Jennifer Price from Simpson Strong-Tie heads the National Webinar Program within the Training Department. During her 32-year tenure at Simpson, she has worked in various roles spanning Marketing, IT, Compliance, and, most recently, on the SAP Implementation project. Originally hailing from South Africa, she has made California her home since joining the company and resides in the charming town of Lafayette. Jennifer recently had her home retrofitted to withstand seismic earthquakes. Discover insights from a homeowner’s viewpoint on the process, expenses and advantages of seismic retrofitting.
On the third Thursday of every October, organizations and companies worldwide participate in earthquake drills and other preparedness activities. These activities are part of the Great ShakeOut, an annual event founded after the Loma Prieta Earthquake on October 17, 1989.
As a lead industry supporter and research partner of the National Science Foundation-funded NHERI TallWood test, Simpson Strong-Tie is proud to participate in this groundbreaking initiative to investigate the resilience of tall timber buildings in earthquake-prone regions.
In our first blog post in this series, we identified why older homes are more vulnerable than newer homes to earthquake damage. We described what retrofitting is and how it strengthens your home’s structure. And lastly, we posed five questions you should ask yourself when deciding if your home needs retrofitting.
When you live in earthquake country, you know it’s not “if” there will be a big quake, it’s “when.” You may have an earthquake emergency kit ready, but there are also steps you can take now to strengthen your home to make it more resistant to earthquake damage. And if you live in California, there’s a program called the Earthquake Brace + Bolt (EBB) that provides up to $3,000 for seismic retrofit grants to homeowners residing in more than 150 California zip codes. If you’ve checked it before and your zip code wasn’t listed, be sure to check it again because the list has been expanded and changes every year. Continue reading “How Earthquake Brace + Bolt Provides Financial Support to Help California Homeowners Retrofit”
Each year, an earthquake preparedness event known as the Great ShakeOut Earthquake Drill takes place around the world. The coordinated earthquake drill provides an opportunity for schools, businesses, homeowners and others to practice what to do once the ground starts shaking or swaying.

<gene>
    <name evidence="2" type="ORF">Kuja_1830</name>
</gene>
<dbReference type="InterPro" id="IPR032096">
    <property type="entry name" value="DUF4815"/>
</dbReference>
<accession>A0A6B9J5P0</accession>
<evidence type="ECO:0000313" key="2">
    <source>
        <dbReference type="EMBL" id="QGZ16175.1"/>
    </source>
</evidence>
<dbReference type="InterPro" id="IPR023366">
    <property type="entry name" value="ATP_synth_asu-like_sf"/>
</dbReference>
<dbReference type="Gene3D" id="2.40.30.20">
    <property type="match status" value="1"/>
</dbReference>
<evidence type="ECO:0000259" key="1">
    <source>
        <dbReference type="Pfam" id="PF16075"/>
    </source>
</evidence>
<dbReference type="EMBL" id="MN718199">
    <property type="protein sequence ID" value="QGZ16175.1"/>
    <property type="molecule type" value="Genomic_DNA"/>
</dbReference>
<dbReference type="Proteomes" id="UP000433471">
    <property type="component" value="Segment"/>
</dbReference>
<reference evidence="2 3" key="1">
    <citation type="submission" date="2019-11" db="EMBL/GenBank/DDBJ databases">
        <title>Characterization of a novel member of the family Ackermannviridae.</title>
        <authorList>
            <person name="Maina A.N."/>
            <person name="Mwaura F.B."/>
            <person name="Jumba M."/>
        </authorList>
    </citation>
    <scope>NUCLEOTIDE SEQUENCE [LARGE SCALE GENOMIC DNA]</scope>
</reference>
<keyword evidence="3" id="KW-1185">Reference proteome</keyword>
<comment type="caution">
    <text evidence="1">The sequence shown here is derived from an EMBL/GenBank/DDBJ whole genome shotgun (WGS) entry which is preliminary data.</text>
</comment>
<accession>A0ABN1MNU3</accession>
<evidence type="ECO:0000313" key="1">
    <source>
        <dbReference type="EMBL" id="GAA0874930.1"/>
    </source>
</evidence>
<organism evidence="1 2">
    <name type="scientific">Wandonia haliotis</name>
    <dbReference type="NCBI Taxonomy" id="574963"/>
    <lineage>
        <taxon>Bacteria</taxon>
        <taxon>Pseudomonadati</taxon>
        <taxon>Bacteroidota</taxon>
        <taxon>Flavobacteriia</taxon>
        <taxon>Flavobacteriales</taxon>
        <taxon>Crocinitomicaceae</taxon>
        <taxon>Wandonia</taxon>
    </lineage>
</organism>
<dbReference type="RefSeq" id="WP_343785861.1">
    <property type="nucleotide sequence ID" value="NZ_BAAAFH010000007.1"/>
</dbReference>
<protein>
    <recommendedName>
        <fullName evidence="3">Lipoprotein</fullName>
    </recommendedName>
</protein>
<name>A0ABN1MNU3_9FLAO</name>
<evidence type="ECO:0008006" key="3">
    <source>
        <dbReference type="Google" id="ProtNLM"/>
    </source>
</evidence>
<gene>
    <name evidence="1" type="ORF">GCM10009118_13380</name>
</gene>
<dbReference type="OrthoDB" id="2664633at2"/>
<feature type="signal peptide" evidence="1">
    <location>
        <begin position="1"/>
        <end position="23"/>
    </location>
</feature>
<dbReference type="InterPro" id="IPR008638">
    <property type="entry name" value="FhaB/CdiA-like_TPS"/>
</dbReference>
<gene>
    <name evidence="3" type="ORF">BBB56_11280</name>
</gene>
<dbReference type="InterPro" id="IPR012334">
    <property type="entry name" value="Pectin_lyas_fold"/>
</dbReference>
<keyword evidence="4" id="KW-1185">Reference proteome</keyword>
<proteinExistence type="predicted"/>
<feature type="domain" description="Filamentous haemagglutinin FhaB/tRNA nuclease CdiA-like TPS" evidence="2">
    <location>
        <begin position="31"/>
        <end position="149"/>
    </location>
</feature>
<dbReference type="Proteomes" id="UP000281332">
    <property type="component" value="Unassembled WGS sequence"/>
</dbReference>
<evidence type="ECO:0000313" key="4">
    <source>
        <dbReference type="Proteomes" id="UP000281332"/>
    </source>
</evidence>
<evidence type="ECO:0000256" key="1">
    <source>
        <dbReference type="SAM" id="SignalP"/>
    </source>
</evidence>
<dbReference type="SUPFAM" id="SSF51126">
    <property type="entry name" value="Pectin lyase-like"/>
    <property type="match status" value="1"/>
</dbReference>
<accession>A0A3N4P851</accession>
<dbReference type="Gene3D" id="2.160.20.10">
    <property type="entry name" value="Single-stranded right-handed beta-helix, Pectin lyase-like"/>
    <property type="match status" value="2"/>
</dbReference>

Continue reading “Drop, Cover, and Hold On: International ShakeOut Day is October 17”
Situated on the northwest coast of Oregon, the resort town of Seaside — population 6,685 — seems an unlikely place for advanced seismic and tsunami simulations. But just offshore Seaside’s charming 1920s boardwalk and its broad, sandy beaches famed for razor clamming, the Juan de Fuca tectonic plate is slowly sliding underneath the behemoth North American plate.
Continue reading “Little Locales Using Big Data to Prevent Bridge Failures”
On a Sunday morning in late August 2014, a 6.0 magnitude earthquake surprised Napa, California residents and caused structural damage to many homes and businesses in the area. One of the most powerful earthquakes in Napa’s history, local news outlet KQED reported $300 million in damage to homes and commercial properties.
Napa is right in our backyard, about 60 miles north of Pleasanton. Many Simpson Strong-Tie employees felt the quake, but fortunately no one was injured. If you’ve ever been in a large earthquake, you would probably agree that it’s a frightening and unsettling experience. And unlike other natural disasters, there’s no warning. Here is one woman’s story about the Napa earthquake:
Continue reading “Protecting Your Home from Earthquakes”
Whether you’re buying a new home or planning to stay in your current home for years to come, it’s important to make sure the building you live in is structurally sound. The following earthquake checklist will help you determine whether your house is properly connected and reinforced to withstand an earthquake.
You might not think you live in earthquake country, but at least 42 states are considered at moderate to very high risk earthquake zones. As you evaluate your home’s ability to withstand an earthquake and prepare for a seismic retrofit, knowing these simple steps will help ensure that your home is structurally sound and earthquake resistant.